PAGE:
Film Review: Noah’s Shark

Noah's SharkMark Polonia (Jurassic Shark, Jurassic Shark 2: Aquapocalypse) is at it again in the 2021 straight-to-streaming film Noah’s Shark. The film was written by John Oak Dalton (Amityville Island, Jurassic Prey) and stars Jeff Kirkendall (Camp Murder, Jurassic Prey) as Father Benna, Ryan Dalton (Camp Murder) as Buster, Jamie Morgan as Gina, Tim Hatch as Zee and even Mark Polonia as Alan.

After a long (too long for an hour-long movie) credit sequence we are introduced to Father Benna, a Catholic priest specializing not only in exorcisms but performing them on camera for his local reality show. His latest exorcism ends up turning on him as the young woman accuses the priest of inappropriate things, but as she is leaving, and off camera, we see that she is, actually possessed – the devil lied.

We then learn about the 4th son of Noah, whose name was stricken from the Bible after allowing Satan, in the form of a shark, onto the Ark. Benna’s producer, Buster, concocts a scheme to find the Ark after obtaining what he claims is a plank of wood from the biblical ship. Benna, feeling a presence within the wood, performs an exorcism on the wood making it burst into flames. This proves that the story told in the Book of the Witch of Endor is true.

They set out to find the Ark and through repeated flashbacks (over and over) and boring voiceovers, we hear more about how the plank of wood and journal came to be in Buster’s possession. We are also introduced to “Z” – a group of mysterious figures that guard the secret location of the Ark and try to either kill or throw the adventurers off the trail. Benna and Buster, along with a cinematographer and security guard, travel to Iran and Turkey, eventually finding a badly CGI-created Ark, which Benna then finds himself inside and outside of through visions and otherworldly intervention.

Satan, in the form of a shark, emerges from the nearby water, devouring Buster and Gina as she fires a really badly animated machine gun. Father Benna and his videographer manage to escape, but Father Benna makes the videographer drop his camera and leave it on the trail. This will stop others from searching for the Ark and prevent others from giving their souls to Satan. As they walk off, a mysterious hand reaches down and picks up the camera as the credits roll.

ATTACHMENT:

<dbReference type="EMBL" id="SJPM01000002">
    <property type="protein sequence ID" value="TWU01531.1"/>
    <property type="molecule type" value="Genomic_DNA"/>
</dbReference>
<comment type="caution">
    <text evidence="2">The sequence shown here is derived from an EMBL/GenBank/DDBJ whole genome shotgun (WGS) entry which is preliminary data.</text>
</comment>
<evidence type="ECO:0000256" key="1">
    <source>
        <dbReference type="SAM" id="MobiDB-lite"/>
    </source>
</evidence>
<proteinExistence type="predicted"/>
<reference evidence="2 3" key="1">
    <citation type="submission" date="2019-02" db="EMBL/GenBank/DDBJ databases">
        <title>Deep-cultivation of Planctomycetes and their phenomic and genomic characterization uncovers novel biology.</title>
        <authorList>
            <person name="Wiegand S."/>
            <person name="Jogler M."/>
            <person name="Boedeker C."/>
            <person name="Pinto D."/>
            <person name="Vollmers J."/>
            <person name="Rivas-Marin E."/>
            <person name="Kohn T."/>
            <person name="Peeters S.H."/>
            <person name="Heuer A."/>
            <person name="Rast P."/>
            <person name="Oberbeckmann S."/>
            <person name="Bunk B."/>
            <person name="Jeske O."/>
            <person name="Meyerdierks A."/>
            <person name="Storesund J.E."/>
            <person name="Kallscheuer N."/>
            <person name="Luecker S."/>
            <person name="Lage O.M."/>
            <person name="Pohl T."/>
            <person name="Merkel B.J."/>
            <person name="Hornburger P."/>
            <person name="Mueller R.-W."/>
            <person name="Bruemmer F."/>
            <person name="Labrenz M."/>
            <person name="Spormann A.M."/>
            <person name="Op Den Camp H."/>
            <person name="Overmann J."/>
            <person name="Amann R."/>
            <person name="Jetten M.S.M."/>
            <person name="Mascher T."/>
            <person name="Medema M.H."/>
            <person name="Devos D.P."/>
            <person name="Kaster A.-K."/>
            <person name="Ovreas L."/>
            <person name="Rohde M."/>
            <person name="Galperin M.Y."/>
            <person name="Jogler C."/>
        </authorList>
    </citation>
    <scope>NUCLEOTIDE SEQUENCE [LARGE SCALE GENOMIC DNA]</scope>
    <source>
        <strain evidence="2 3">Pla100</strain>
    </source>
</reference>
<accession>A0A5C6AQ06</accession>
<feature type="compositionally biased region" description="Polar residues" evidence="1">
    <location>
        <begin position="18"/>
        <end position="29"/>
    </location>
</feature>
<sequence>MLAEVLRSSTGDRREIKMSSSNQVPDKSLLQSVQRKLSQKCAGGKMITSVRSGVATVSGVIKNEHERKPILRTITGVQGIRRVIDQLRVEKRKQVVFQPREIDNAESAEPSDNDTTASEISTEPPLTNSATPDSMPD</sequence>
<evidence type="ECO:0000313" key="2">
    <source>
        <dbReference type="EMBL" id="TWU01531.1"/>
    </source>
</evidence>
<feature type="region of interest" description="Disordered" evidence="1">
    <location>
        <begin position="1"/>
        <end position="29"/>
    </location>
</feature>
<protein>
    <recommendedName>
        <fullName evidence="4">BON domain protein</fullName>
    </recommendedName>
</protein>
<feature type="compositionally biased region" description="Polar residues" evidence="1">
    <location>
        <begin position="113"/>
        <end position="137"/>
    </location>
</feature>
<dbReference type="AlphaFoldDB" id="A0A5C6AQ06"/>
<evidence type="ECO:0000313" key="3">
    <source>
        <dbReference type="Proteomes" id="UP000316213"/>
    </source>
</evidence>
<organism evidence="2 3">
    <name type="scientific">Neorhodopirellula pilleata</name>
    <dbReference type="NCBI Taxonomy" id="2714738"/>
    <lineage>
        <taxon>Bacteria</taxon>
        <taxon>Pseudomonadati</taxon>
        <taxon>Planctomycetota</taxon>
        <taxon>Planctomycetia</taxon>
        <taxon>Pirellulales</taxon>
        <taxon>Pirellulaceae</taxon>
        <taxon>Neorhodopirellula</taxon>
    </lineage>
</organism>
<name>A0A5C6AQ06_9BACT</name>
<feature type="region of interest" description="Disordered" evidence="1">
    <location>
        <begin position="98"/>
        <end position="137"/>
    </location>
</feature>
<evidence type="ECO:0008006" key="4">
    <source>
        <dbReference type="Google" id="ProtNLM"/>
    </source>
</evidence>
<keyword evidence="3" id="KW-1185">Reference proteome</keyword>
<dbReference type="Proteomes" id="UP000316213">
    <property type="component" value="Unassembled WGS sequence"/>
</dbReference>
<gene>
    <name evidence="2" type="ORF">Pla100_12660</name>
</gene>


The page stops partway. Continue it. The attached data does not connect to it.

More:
With Mark Polonia at the helm, you know this isn’t going to be a movie of much substance, but Noah’s Shark is admittedly a bit more complex than his usual shark films. However, it contains the same pitfalls, including the same badly formed foam shark fin that is present in all of Polonia’s shark films. The fin is never to scale of the shark, bobs up and down, and the same bad shark CGI from Aquapocalypse is seen again in this film.

Kirkendall and Dalton play well off each other, but both of their performances fail to impress, with Kirkendall’s long monologues droning on and on throughout the film. At only an hour long, the film uses the same flashback footage over and over, and it does not get better over time. The bad CGI for the shark and Ark, the stock footage of fire used on the plank of wood, and the cheesy rain and snow effects add to the overall awfulness of the film. If you go into it thinking “it’s only an hour long” – do not be deceived – it feels much longer.

At one point the film’s videographer is heard yelling “I don’t want to be in a found footage film!” – what a coincidence, I wish this footage was never found.

If you really want to take a gander after a night of drinking, you can find it streaming for free on TubiTV and on Amazon Prime. But my advice is to skip it and look for something a little higher in production value.

Noah's Shark
  • Noah's Shark
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